Duckwatch

The start of the new financial year puts me in mind of the expenses scandal, whereby an esteemed MP considered it perfectly legitimate to claim the cost of his duckhouse against taxes. In early April this year, our own humble garden is the scene of an unusual occurrence. A favourite jaunt of ours is to stroll down the country lanes and along the canal, at its nearest a good half-mile as the duck flies. So it’s rather bizarre to spot a couple of male mallards sauntering nonchalantly about our lawn and borders on a day that’s not so much April showers as spring downpour. Cue jokes about nice weather for ducks.

Over the next day or so their glossy green heads draw the eye from time to time when we glance out of the window. They’re not fazed to see humans gawping, unlike our more frequent wild birds that scarper if they sense your presence. They parade around the top terrace on their sturdy orange webbed feet in the manner of a search party.

After a day of zero duck activity, all becomes clear. There’s a sighting of the less spectacular female of the species, her plumage of multiple shades of brown highlighted only by neat purple flashes on the wings. Unaccompanied, she pecks around in a patch of ground-cover bushes and settles down in the enveloping foliage of an untidy tangle of euphorbia and hebe. And sits, and sits, and sits. All sorts of questions emerge. Why so far from her natural habitat? Which one is the father? Why our particular garden? But you don’t need to be Gerald Durrell or David Attenborough to realise the glaringly obvious: she’s nesting.

Were confirmation needed, I get it late that afternoon when I notice the duck’s gone.  I creep out and gingerly take a sneaky peek in the small crater created within the shrubbery. Nestled beneath a layer of feathers and light leaves I can just make out three, maybe four off-white eggs. There are most likely more but it must be left undisturbed.  I briefly wonder about the apparent misnomer of ‘duck-egg blue’ as a colour, but perhaps they darken as they incubate. My bird book informs me that hatching should take place in around 27 days and that during that time the males leave the mother to it. So presumably at this point she’s popped out to have a bite to eat.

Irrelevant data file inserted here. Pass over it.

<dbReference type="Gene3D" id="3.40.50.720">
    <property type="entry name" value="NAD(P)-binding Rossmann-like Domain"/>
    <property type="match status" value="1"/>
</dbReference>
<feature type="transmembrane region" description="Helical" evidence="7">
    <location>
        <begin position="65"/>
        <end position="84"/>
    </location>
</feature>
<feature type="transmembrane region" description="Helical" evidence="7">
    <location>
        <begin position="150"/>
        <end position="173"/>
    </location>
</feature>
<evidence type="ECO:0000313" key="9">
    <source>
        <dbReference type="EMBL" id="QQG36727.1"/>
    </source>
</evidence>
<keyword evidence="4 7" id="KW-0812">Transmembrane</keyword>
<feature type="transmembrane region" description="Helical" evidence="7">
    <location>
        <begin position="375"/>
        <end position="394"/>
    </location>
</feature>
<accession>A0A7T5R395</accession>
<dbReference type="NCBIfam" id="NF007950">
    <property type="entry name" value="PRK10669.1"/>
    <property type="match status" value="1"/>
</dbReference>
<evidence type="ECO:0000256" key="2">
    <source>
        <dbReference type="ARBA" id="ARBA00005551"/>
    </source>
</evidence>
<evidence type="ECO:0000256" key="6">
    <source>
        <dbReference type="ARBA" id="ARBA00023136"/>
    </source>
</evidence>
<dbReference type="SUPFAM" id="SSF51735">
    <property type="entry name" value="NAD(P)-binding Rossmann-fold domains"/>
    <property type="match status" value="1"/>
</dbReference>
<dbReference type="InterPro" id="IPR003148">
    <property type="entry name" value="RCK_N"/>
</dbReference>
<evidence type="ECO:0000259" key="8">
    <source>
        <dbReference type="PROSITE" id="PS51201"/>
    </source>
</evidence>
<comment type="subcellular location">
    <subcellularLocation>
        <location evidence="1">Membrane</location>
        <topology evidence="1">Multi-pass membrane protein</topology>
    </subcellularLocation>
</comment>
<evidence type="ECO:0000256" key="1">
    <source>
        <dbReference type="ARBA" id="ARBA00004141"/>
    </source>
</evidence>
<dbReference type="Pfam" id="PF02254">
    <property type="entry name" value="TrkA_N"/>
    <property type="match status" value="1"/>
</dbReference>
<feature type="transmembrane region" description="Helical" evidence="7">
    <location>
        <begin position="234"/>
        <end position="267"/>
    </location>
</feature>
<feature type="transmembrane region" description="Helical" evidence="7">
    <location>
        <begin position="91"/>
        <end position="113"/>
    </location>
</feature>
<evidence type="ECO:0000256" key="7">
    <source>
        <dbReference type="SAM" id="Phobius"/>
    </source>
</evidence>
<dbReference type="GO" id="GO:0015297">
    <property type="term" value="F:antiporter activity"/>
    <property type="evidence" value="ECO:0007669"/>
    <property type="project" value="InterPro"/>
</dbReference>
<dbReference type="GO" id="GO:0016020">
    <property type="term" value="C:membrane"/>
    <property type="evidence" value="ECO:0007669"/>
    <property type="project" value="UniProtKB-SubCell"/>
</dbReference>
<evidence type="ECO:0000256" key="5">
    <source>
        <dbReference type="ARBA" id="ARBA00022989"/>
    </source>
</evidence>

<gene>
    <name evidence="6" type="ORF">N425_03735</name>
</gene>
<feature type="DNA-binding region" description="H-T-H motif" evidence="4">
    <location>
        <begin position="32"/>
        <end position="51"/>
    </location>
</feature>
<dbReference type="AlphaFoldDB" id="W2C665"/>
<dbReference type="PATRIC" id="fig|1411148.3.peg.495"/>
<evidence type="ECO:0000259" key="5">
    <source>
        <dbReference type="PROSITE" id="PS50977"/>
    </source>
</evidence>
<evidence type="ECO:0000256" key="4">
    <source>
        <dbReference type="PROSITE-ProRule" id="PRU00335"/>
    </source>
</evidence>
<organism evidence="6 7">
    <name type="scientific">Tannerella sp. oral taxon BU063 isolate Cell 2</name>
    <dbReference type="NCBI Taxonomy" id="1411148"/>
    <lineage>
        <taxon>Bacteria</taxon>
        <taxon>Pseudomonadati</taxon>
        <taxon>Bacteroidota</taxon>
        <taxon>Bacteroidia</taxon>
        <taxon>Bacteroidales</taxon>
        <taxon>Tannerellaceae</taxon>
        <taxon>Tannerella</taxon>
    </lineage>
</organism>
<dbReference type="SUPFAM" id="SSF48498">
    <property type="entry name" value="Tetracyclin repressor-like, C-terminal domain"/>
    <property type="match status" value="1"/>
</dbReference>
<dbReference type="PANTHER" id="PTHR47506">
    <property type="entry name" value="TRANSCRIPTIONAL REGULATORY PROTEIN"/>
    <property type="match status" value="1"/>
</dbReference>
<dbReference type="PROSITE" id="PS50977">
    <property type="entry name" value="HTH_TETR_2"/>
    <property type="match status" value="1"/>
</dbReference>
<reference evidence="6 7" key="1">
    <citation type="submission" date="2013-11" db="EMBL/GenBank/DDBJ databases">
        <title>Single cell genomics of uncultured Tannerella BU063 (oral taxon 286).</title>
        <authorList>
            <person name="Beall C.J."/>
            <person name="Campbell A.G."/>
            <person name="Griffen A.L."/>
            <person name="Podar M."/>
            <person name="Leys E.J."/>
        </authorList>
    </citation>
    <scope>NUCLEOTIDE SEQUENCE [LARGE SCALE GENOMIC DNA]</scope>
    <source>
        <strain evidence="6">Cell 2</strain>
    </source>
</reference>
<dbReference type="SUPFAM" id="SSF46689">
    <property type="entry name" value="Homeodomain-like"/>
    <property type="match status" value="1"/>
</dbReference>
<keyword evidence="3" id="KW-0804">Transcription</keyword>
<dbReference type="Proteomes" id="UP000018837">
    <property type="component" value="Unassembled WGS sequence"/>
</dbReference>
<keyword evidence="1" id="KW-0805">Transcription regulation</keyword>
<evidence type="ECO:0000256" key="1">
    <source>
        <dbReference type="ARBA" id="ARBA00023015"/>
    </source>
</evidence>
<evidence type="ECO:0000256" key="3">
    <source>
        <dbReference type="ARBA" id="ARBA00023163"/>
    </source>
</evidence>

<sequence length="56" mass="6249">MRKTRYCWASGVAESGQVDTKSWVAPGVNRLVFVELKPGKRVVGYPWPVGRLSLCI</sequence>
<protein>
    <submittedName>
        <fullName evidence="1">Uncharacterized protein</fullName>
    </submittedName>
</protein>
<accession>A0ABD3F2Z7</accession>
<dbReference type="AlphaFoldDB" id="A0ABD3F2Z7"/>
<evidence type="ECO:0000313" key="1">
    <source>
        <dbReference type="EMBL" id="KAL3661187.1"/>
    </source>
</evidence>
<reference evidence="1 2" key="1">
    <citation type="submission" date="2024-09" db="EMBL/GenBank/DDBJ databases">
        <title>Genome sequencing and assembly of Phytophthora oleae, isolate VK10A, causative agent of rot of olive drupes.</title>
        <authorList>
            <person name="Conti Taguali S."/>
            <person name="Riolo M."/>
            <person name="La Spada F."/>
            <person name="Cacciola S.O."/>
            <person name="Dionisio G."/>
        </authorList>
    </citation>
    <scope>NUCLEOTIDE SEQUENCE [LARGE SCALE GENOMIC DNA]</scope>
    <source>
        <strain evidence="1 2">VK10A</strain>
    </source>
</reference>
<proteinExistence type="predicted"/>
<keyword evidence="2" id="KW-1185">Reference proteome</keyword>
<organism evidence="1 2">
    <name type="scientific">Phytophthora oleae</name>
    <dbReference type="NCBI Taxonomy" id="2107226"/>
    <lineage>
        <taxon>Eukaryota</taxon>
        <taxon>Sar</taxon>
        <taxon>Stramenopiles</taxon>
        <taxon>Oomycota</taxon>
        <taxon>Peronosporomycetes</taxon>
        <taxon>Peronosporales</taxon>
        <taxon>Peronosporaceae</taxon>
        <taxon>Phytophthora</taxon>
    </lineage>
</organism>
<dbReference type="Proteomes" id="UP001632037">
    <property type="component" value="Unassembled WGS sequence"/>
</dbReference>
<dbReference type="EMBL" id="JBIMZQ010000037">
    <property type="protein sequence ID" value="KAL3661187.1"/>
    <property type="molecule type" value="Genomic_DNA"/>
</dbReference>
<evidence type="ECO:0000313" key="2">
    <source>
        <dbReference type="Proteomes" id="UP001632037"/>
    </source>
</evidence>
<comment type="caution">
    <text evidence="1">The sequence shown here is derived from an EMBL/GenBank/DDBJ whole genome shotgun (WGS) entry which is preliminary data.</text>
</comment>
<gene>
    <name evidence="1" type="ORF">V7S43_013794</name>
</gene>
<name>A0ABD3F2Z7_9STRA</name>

Talking of eating, all this coincides with an alarming preponderance of duck-based recipes on the current series of Masterchef. But I digress…

By dusk, there’s no sign of her coming back, so I become anxious about the eggs getting cold and potential predators. Advice from my absent family ranges from ‘put a duck-shaped radiator near the nest’ and ‘I can recommend a scarecrow who’s outstanding in his field’ to ‘sometimes a woman’s got to do what a woman’s got to do: go and sit on it – gently’.

Happily I can report to them at first light that she’s back in place. Undeterred by pouring rain, she tugs at the higher parts of the plant to fashion a natural roof and hunkers down for the duration. The paler underside of her rear end flashes in contrast to the greenery now and then and I imagine her fussily doing some basic housekeeping or rearranging the eggs: do they have to be flipped, perhaps? Otherwise it seems a very restful – if a little boring – existence. Exactly the same timetable is kept the following day, so presumably the pattern is now set for a month-long duckwatch.

Meanwhile, we’ll be seeking advice on the thorny issue of how to get a brood of fluffy ducklings to their nearest water course. Or re-watching certain episodes of Masterchef.

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Tel: 01384 878054 Email: katherine@waybeyondwords.co.uk


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